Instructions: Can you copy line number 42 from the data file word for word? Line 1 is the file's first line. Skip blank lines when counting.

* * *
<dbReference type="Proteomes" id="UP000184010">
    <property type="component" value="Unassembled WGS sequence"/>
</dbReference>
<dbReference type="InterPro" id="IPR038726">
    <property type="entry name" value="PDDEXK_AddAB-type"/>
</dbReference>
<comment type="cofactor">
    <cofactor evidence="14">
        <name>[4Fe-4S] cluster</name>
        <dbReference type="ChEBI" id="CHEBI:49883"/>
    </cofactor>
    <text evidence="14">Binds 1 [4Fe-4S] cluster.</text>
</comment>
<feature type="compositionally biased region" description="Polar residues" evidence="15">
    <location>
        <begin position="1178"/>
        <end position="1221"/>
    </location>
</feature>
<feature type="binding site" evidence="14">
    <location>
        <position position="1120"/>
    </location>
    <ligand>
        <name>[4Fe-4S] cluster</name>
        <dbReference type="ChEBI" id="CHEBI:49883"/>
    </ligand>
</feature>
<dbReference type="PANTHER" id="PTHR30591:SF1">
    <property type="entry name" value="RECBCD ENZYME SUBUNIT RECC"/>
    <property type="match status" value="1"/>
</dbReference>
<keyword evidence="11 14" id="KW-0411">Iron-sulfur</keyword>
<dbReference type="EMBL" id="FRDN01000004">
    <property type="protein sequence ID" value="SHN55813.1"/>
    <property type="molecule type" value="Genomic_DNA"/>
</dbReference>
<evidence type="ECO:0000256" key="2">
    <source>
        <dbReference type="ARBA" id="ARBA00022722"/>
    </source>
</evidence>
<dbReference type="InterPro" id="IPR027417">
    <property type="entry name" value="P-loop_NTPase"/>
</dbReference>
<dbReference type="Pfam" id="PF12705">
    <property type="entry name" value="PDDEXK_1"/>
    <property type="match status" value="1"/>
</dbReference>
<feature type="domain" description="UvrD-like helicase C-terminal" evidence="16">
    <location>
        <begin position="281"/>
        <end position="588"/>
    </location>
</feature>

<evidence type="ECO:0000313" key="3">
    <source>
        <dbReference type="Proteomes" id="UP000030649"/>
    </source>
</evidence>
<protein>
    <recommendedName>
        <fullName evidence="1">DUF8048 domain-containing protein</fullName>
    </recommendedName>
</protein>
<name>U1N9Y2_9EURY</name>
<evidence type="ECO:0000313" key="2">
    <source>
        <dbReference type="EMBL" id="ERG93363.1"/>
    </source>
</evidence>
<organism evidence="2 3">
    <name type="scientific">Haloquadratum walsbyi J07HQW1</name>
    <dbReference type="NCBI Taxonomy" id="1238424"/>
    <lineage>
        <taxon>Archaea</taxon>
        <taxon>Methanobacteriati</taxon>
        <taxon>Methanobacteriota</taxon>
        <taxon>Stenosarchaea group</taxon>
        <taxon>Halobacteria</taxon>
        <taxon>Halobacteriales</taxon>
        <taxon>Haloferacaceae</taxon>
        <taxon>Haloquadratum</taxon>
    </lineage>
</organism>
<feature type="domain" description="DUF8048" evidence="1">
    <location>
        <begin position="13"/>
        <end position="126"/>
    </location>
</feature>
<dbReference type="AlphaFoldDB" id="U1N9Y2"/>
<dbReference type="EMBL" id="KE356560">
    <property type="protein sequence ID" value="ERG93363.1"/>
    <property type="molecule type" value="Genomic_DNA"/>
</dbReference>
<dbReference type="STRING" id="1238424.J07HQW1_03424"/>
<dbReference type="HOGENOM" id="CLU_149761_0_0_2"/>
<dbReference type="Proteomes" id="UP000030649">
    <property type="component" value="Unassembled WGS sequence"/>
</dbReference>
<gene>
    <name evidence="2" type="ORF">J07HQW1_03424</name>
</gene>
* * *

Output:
</evidence>